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Drinks+ joined the session of the ASI Best Sommelier of the World 2019 Marc Almert about virtual tastings future at the Wine Paris & Vinexpo Paris 2021.
Marc Almert, ASI 2019 World’s Best Sommelier and Chef Sommelier Baur au Lac & Baur au Lac vins, in partnership with the International Sommelier Association (ASI), shares his personal experiences on virtual wine tastings at the Wine Paris & Vinexpo Paris 2021. A focus of his speech was placed on ideas, insights, and best practices, as well as tackling the question: “Are virtual wine tastings here to stay or will they disappear together with the pandemic?”
From a consumer side, there are several forms of wine tastings. The easiest would be the organizer sells wine that the consumer have with him. Another form is a tasting as a host, for example, a pre-event sale on a private basis via a wine distributor or via a winery. Besides, there is a public tasting in form of an Instagram live talk, or a Zoom webinar streamed on Facebook. Trade tastings have the same technical setup, but the level of presentation is different. Finally, there are tastings that appeal more to emotions rather than just selling wine. For example, wine tastings around Christmas time replace classical Christmas parties where wine is a connecting medium to the concept of being together.
According to the study on some Californian wineries, 52% were increasing a digital marketing budget and 22% of them are planning to employ staff dedicated to digital marketing and online events. This is a small indicator that digital tastings are here to stay even beyond the pandemic. However, what kind of tastings is another question.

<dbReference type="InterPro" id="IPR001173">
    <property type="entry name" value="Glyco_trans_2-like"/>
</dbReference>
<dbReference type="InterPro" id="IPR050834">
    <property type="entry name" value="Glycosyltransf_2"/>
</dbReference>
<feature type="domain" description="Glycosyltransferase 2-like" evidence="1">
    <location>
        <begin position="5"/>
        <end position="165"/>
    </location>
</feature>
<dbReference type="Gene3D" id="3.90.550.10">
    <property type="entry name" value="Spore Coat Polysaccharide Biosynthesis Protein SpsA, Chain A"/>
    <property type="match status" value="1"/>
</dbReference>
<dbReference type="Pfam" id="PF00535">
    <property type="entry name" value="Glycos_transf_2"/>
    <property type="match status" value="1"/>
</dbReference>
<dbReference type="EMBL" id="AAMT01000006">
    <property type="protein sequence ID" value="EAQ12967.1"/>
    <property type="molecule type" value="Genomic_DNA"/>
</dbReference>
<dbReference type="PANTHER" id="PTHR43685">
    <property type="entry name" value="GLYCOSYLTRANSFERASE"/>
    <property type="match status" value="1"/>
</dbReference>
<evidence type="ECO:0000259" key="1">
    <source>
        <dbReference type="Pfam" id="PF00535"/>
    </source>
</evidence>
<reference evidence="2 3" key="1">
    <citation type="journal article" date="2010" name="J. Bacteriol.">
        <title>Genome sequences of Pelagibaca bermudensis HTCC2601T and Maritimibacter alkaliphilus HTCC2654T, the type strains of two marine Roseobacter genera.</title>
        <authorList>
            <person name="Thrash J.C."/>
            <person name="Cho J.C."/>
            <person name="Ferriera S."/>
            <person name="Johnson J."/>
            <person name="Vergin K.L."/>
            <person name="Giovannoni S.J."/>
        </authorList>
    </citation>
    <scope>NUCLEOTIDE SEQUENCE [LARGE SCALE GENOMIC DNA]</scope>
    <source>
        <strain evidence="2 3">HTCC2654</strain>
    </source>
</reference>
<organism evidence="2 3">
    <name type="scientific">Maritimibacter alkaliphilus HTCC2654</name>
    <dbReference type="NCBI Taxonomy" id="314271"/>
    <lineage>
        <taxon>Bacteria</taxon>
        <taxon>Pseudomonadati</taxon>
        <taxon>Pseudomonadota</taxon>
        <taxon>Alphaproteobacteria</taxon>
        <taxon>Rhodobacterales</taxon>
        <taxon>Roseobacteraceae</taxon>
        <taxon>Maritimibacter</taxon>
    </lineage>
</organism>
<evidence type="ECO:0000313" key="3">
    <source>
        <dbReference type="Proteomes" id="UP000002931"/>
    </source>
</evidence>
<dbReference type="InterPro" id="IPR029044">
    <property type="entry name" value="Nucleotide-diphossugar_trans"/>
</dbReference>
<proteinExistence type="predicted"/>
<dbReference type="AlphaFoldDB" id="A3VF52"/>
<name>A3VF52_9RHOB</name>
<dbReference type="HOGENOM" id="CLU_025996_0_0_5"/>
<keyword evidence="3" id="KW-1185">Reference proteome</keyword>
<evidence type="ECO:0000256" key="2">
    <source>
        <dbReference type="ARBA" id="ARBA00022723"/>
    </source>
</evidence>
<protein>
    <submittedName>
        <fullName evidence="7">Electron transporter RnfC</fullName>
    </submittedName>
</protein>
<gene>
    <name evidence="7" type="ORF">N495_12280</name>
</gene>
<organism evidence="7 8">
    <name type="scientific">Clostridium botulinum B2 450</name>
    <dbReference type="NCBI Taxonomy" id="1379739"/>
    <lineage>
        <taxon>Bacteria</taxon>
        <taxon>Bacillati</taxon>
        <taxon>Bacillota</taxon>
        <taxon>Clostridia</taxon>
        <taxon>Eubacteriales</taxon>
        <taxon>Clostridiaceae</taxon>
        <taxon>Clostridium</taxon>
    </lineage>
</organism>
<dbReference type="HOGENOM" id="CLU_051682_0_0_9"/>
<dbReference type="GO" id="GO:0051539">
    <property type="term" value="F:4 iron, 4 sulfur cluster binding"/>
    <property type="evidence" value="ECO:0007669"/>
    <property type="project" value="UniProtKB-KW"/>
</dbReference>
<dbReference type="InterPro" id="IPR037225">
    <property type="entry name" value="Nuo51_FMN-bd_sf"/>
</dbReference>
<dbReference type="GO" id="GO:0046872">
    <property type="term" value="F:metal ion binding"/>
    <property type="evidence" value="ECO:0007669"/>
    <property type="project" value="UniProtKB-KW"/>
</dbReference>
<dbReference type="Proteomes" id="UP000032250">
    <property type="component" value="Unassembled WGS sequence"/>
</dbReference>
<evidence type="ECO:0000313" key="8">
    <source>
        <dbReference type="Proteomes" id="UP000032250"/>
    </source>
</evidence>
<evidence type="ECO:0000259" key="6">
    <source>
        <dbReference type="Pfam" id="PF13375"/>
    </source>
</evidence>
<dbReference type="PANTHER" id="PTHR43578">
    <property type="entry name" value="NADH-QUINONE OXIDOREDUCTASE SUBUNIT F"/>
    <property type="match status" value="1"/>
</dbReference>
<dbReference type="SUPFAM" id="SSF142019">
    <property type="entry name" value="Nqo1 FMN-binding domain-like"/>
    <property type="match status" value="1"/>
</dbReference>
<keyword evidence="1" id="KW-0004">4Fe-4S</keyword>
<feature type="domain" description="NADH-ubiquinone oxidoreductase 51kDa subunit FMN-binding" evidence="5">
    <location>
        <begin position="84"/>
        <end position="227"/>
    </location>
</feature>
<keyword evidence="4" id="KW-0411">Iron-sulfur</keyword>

Based on the questionnaires on Swizz wine market, more than 60% of people attending the online tastings have as a key motivation to learn and to taste something new.
What are the edges of hosting online tastings?
Marc Almert names traveling costs on behalf of the person or organization hosting the tasting as one of the biggest advantages.
It is easier to get lots of people together also quite spontaneously. If you organize it on a premise tasting, you will probably need a couple of weeks to send invitations, deal with cancellations and make sure you have a suitable venue with enough space. Downside of that is that you are limited to one market, you usually can invite only local customers from a country. But in a virtual tasting depending on the time slot you choose you can theoretically invite the whole world to show your new product or project.
Public tastings such as an Instagram live session or a Zoom webinar help to reach a younger demographic. This type of consumers are not willing to attend a classic table tasting or a wine and dine event but open to follow one of the influencers or journalists they look up to. Online tools provide a huge reach which is impossible to get offline.
Online tastings challenges